Automotive start-up NamX has revealed its first concept car, the HUV, with styling by Pininfarina and removable capsules to supply some of the hydrogen to its fuel cell.
Despite some of hydrogen’s advantages over battery-electric power, drivers of hydrogen fuel cell vehicles are still constrained by a lack of refuelling infrastructure (there are just 14 hydrogen refuelling stations in Britain) limiting their range (you cant stray too far from a filling station) and practicality, which is something the NamX HUV seeks to address.
The vehicle’s shape and profile are that of a modern electric SUV, though with some interesting futuristic touches thanks to the designer Thomas de Lussac’s predilection for both sci-fi and classic American muscle cars.
The front lighting signature, for instance, combines a lightbar above the large triangular grille with the headlights and two other horizontal criss-crossing strips of light further down to create an odd, mirrored triangle geometric effect. Intersecting lines is a theme that continues along the side too with changes and creases in the body surfacing producing a similar effect.
It’s the rear, however, that’s particularly interesting, and this is the first car, Pininfarina says, that the firm has ever designed from back to front. A double LED light bar runs across the top just below where the coupé-style roofline meets the rear deck, and the lower valence also features intersecting strips of light.
Portable hydrogen pods
Most notable though is the transparent panel just above the bumper that gives some clue as to the innovative way in which the HUV is powered, which was, its designer says, the element around which the rest of the car was designed.
As well as a large on-board hydrogen fuel tank, the NamX’s six removable and portable hydrogen pods (around the size of a rolled-up yoga mat) can be carried by hand, easily slotted into the rear and, when in place, are visible through the transparent panel.
The idea is to give owners the option of extending their range when making longer journeys where refuelling stations may be rare and, when all the capsules are in place, the company says that the HUV has a range of just under 500 miles.
“The use of capsules as secondary tanks is a breakthrough innovation that opens the door to the large-scale deployment of hydrogen for private vehicles through a new, totally decentralised, on-demand energy distribution model,” the firm said.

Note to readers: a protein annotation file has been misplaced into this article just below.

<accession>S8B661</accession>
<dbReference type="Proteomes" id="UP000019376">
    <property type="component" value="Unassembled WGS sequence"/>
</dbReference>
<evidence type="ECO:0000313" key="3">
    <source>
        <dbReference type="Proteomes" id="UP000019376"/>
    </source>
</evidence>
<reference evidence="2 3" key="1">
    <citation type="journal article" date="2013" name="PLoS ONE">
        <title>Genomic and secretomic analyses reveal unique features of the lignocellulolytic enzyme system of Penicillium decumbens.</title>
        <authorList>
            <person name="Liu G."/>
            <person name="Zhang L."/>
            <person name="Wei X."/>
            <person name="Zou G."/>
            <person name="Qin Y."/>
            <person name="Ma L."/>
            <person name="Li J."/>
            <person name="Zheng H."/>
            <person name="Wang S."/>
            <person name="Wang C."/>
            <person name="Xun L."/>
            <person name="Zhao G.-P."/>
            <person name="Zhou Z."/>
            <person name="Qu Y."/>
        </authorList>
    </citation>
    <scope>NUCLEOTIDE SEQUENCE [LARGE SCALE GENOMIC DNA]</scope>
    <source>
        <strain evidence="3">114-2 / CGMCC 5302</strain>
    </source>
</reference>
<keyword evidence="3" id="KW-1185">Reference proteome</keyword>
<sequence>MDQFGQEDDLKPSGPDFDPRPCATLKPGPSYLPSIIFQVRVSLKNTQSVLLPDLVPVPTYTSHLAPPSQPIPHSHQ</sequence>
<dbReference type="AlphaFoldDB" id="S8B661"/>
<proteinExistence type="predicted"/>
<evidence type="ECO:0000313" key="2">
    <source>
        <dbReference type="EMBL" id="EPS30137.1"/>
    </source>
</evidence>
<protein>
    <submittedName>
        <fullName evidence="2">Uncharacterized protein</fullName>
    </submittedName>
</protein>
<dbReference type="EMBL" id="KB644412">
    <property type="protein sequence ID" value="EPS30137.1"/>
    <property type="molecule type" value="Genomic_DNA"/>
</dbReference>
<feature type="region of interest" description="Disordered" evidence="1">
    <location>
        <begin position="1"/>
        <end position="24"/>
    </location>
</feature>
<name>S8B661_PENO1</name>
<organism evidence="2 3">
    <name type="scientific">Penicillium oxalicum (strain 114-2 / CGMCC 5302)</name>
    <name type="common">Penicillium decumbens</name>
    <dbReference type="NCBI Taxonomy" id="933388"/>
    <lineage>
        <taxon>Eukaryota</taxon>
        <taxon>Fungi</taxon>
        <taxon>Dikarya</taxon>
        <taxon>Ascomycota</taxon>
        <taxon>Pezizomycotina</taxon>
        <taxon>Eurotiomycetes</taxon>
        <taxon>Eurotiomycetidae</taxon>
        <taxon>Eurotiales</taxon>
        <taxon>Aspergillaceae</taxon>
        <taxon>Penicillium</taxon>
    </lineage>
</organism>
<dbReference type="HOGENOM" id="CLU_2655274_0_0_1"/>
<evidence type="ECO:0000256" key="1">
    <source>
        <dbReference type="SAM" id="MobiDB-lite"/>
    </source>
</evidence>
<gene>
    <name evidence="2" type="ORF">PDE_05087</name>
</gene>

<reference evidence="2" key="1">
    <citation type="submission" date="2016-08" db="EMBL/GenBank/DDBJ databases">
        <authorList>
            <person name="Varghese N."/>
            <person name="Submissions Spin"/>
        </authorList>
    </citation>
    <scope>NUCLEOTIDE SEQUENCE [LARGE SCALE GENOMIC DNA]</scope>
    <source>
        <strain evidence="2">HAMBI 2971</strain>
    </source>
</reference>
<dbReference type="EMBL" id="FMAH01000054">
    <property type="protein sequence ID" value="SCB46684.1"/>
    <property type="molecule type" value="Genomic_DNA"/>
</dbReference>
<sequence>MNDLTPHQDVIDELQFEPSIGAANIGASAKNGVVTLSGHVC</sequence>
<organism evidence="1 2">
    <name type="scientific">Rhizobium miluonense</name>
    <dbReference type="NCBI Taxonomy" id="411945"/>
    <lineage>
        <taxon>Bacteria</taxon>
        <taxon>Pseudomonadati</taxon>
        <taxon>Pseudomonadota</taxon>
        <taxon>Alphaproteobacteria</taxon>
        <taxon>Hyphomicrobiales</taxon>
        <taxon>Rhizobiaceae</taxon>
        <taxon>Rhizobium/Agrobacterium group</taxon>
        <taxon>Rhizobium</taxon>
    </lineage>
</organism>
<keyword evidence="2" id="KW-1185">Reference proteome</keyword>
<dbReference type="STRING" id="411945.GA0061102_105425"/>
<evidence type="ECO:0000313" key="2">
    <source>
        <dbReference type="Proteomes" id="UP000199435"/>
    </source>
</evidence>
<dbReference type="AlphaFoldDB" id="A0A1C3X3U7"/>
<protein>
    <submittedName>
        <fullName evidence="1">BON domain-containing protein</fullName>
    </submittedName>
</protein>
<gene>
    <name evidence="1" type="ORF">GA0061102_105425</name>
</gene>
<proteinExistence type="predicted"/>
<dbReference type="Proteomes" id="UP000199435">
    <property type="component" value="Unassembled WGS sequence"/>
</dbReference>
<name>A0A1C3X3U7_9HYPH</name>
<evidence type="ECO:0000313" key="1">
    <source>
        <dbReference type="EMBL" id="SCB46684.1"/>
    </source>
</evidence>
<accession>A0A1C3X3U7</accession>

NamX is a relatively new operation that describes itself as “an Afro-European industrial and technological venture that aims to reconcile human mobility and environmental preservation on a large scale thanks to green hydrogen.”
The business was founded by de Lussac and entrepreneurial engineer Faouzi Annajah, while a number of ex-Renault and Matra personnel sit on the company’s management team.
The emphasis on “green” hydrogen is important, too, as “blue” hydrogen — the kind most commonly in use around the world — is made through a particularly carbon-intensive process as a by-product of natural gas, negating its environmental benefits.
Green hydrogen, on the other hand, can be produced by electricity to separate the hydrogen and oxygen in water and, while this requires vast amounts of energy, it can potentially be powered by renewable sources such as wind.
The NamX HUV will make its debut at the Paris motor show in the autumn and there are plans for two different variants: an entry-level rear-wheel-drive version with 296bhp and a 0-62mph time of 6.5 seconds, as well as a four-wheel-drive “GTH” model with 542bhp and a 0-62mph time of 4.5 seconds.
Pricing will be somewhere between £55,000 and £81,000, depending on the model and options. Though orders have already opened via the company’s website, deliveries aren’t expected until the end of 2025.
- After reading about the hydrogen-powered NamX and ts removable fuel pods, you may be interested to read that a hydrogen-powered Extreme H series is on the cards for 2024
- Or read all about the hydrogen-powered Land Rover Defender that began testing last year
- Also, research is underway to look at hydrogen fuel cell power for Britain’s fire engines